Each conditionally immortal cell-line was generated from a single satellite cell that had migrated away from a myofibre. This was deemed the best isolation method as it ensured the clones were generated from a satellite cell, and prevented contamination from other cell-types present within the muscle. Initial characterisation showed that despite similar doubling times, the ability to form multinucleated myotubes varied between the four cell-lines. It is likely the difference in myogenicity is due to satellite cell heterogeneity , , . The H2K 2B4 cell-line was chosen for further characterisation as it reliably formed multinucleated myotubes in vitro and therefore was deemed the most myogenic clone. Myogenic transcription factors such as Pax7, MyoD and myogenin play an important role in the satellite cell cycle , . We therefore analysed their expression levels in the H2K 2B4 cells during myogenic terminal differentiation in vitro. Using a robust differentiation assay we confirmed that despite continuous proliferation (approximately 22 doublings), when switched to non-permissive conditions, the H2K 2B4 cell-line exhibited similar myogenic protein expression as seen in freshly isolated satellite cells , . The H2K 2B4 cell-line was also capable of forming uniform myotubes after 24 continuous passages (approximately 68 doublings), confirming the cell's myogenicity was not affected by extensive cell culturing. The combination of continuous proliferation whilst retaining a similar terminally differentiating pattern as satellite cells suggests the H2K 2B4 cell-line represents a good “stem cell model” for in vitro studies.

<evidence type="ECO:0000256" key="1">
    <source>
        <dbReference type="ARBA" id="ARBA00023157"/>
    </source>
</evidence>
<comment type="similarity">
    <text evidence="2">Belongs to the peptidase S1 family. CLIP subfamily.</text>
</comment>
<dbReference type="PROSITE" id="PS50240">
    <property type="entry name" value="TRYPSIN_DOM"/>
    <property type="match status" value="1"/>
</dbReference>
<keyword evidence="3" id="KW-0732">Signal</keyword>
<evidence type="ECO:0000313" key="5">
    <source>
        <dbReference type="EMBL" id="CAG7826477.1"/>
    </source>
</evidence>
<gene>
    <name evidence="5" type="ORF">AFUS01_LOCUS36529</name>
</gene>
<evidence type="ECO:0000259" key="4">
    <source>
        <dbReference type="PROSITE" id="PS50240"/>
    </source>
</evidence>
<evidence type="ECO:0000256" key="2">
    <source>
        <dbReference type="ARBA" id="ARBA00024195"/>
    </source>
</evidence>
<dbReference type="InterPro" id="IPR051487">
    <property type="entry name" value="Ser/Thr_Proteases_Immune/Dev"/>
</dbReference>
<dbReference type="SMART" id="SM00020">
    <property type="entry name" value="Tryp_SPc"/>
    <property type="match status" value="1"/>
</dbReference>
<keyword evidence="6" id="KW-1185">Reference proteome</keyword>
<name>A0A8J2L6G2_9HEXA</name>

When transplanted into irradiated TA muscles of mdx nu/nu mice the H2K 2B4 cells regenerated host muscles at similar efficiencies to other conditionally immortal muscle cell-lines , . More importantly, the clone was able to form stable myofibres, without forming tumours as seen with C2C12 cells, highlighting the advantage of using H-2Kb derived cell-lines , . In addition to regenerating dystrophic muscle, the H2K 2B4 clone was capable of contributing functional satellite cells to the satellite cell niche in vivo, an imperative quality which ensures long-term persistence of donor derived cells in vivo. Interestingly, during in vitro terminally differentiation we identified 5% of H2K 2B4 nuclei expressing Pax7 96 hours after being switched to non-permissive conditions. Therefore, it is possible this subset of Pax7 positive cells is a “stem-cell” population which was responsible for the regeneration and re-occupying the satellite cell niche upon muscle transplantation. Thus, the myogenic protein expression of H2K 2B4 cells is not homogenous and like satellite cells, the H2K 2B4 cells may adopt divergent fates , .